[xquery-talk] where clause

Michael Kay mike at saxonica.com
Thu Mar 28 23:54:06 PST 2013

It's not just the WHERE clause, of course: ORDER BY and GROUP BY also affect the strategy.

In XQuery 1.0 nearly every FLWOR expression could be rewritten as an expression on sequences of items (rather than tuples). The only exception was a rather weird and rare case involving ORDER BY where the order of tuples couldn't be reduced to an ordering of items in the input sequences. Saxon reduced everything to sequence operations, handling this special case with a bit of custom code that essentially wrapped the tuple as a map-like item.

In XQuery 3.0 there are many more FLWOR expressions that can't be rewritten in terms of operations on item sequences, and native support for tuple streams in the run-time engine becomes almost unavoidable. Once you have that support, there's not necessarily any benefit in eliminating the WHERE clauses (though Saxon still attempts to do so, mainly to take advantage of the other optimisations available for filter expressions). The important thing is to promote each conjunctive term of the WHERE clause up the pipeline to the earliest place where it can be evaluated; whether it is then turned into a filter expression is relatively unimportant.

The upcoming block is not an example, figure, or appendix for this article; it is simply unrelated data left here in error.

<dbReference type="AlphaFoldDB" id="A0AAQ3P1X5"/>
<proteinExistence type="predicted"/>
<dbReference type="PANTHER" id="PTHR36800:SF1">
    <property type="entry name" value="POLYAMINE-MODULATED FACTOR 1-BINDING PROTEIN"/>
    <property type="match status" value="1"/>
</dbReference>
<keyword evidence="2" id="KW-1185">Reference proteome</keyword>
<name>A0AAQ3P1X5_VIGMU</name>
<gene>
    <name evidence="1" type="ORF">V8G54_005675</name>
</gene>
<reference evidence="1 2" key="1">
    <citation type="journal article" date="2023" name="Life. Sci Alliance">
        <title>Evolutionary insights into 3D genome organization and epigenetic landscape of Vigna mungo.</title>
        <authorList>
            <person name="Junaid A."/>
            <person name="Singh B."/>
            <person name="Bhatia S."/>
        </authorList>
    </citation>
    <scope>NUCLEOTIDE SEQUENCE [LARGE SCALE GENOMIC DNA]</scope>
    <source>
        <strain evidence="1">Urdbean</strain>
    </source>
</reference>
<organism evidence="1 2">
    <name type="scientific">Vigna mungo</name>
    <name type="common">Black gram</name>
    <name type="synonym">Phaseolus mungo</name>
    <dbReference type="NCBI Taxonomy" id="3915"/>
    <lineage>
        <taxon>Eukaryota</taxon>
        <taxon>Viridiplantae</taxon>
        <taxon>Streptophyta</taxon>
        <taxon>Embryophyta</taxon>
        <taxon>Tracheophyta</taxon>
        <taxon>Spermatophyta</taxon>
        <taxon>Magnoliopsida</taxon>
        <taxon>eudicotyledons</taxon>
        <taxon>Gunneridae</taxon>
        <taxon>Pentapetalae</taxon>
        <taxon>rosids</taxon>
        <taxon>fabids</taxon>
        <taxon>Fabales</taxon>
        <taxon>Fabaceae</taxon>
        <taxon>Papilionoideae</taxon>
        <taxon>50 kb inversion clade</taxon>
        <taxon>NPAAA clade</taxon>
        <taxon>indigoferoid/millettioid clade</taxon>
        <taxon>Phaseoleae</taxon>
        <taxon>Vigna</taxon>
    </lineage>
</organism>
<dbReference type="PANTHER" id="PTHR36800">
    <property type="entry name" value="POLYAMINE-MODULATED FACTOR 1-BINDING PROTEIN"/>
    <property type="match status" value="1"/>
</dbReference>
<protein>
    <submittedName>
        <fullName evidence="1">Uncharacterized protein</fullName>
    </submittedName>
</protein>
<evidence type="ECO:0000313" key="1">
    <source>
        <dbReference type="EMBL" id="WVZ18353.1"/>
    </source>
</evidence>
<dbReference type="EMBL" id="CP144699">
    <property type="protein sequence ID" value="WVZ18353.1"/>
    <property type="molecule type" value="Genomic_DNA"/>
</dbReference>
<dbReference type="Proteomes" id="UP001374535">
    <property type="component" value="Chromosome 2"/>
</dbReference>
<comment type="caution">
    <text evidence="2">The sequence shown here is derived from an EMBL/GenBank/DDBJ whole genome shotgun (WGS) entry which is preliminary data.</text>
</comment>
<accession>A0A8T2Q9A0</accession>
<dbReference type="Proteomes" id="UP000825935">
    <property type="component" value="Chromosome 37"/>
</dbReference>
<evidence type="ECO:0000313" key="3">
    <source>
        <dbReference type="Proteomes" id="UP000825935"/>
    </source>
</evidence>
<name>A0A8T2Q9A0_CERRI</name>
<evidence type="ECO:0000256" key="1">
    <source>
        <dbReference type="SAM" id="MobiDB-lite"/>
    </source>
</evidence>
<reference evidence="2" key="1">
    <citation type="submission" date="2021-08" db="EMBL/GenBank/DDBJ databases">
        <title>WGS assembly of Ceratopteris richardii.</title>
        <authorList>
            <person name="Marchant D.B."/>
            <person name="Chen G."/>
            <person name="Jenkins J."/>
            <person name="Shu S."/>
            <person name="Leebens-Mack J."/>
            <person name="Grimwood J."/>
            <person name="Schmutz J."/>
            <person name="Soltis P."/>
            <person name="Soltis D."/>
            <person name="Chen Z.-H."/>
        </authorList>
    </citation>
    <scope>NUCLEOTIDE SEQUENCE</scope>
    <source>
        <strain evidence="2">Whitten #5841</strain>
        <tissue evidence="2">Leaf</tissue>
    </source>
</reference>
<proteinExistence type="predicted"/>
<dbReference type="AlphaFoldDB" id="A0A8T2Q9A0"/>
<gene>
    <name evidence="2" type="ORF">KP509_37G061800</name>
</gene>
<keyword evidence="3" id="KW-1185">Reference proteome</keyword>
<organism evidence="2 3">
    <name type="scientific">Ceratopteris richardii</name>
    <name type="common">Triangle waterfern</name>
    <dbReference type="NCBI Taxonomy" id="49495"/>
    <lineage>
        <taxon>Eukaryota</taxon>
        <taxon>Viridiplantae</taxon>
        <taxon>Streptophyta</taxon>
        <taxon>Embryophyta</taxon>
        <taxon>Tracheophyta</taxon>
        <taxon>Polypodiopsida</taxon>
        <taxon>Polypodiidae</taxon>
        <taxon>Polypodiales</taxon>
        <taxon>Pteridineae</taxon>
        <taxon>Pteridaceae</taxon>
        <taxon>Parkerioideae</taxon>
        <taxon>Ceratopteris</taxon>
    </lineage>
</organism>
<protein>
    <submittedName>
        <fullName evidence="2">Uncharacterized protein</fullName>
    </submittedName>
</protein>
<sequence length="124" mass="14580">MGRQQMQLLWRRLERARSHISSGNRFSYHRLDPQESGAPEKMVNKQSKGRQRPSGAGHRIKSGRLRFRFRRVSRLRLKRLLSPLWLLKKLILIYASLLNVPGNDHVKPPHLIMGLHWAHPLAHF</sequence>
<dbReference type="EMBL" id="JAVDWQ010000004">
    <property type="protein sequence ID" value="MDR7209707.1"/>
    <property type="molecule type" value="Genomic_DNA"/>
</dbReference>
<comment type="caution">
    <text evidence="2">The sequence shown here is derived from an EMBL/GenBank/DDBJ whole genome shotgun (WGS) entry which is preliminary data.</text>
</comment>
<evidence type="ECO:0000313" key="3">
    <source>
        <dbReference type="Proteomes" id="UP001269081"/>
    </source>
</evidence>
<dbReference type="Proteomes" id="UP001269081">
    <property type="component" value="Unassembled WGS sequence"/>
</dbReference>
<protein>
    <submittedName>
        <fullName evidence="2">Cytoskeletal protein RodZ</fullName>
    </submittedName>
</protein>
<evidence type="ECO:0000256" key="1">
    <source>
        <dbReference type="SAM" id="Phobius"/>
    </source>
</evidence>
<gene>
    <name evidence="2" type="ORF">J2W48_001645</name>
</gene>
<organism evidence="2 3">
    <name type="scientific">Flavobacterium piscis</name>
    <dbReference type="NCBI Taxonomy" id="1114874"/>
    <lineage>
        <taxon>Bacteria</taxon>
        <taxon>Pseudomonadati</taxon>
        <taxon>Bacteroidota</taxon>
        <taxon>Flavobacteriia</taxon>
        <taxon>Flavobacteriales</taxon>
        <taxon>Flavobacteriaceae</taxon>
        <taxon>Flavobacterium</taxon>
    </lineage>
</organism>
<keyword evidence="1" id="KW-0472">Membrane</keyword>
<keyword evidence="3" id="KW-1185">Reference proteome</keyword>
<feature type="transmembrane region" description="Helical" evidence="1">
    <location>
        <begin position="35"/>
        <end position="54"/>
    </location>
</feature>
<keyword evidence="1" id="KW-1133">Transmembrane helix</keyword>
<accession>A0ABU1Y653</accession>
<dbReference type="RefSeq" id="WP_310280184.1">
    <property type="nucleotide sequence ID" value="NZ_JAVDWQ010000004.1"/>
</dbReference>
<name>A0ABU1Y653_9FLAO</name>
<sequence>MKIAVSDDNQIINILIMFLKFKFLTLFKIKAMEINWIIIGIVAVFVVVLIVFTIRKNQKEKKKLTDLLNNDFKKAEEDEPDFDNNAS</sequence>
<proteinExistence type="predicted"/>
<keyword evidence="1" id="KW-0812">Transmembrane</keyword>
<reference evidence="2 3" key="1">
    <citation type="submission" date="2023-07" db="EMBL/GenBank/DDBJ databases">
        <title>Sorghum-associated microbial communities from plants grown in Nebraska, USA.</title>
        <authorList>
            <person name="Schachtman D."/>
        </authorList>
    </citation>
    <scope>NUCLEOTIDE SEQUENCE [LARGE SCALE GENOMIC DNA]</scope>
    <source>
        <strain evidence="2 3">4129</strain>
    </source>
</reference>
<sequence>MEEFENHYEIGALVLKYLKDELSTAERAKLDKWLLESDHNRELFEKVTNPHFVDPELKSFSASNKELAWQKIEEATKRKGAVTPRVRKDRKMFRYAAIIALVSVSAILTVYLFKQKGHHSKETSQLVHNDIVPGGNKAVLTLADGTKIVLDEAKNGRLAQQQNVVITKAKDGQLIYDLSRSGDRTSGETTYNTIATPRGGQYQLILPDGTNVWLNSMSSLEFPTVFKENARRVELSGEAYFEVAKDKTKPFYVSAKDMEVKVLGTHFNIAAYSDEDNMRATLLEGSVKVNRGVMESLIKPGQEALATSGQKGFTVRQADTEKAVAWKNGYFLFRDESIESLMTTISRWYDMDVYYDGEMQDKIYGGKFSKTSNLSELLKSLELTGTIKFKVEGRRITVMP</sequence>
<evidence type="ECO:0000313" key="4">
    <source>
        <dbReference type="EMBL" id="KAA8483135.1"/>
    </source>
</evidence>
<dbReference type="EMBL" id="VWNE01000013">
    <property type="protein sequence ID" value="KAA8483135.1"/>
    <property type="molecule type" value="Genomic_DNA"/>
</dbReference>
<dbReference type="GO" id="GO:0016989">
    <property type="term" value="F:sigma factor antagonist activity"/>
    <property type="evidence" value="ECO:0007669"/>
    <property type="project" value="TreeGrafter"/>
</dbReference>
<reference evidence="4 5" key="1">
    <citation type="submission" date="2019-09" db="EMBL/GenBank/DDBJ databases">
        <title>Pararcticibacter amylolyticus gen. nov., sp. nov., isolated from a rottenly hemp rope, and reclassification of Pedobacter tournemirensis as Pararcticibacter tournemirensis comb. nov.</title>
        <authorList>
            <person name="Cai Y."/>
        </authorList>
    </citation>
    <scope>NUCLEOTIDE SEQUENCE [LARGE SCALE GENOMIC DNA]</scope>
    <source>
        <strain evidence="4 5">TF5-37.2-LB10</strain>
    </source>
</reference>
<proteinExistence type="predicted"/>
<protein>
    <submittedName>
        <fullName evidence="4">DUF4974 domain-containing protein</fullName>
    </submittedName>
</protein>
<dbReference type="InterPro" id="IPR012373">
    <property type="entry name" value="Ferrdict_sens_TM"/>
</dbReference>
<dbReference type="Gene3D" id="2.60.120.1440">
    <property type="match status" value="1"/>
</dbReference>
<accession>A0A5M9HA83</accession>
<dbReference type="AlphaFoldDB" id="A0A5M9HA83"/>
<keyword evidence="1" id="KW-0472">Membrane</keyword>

Michael Kay

On 29 Mar 2013, at 07:35, Liam R E Quin wrote:

> On Wed, 2013-03-27 at 13:26 +0000, deBakker, Bas wrote:
>> Wouldn't that be equivalent to
>>    for $a in expr1, $b in expr2, $c in expr3[$a = $b + .]
>>    return $a
> I notice that BaseX does exactly that rewrite.
> In SQL with a WHERE clause some of the values may be NULL, but that
> can't occur in XQuery today; if it could, there might be tuples without
> a value for $c, in which case the rewrite wouldn't work.
> A smart optimizer with knowledge of the input could rewrite at runtime
> to put the [predicate] on the expression likely to have the fewest
> nodes, or could rewrite to say, for $a in expr1[. ge min($b) + min($c)];
> this sort of rewrite can turn a theoretically O(n^3) operation into O(n)
> in practice.
> I think the answer is, use "where" when it makes the query more
> readable, or if there are positional or grouping clauses. Some
> implementatins do more optimizatoins than others, though, so sometimes
> readability ends up second to speed.
> Liam
> -- 
> Liam Quin - XML Activity Lead, W3C, http://www.w3.org/People/Quin/
> Pictures from old books: http://fromoldbooks.org/
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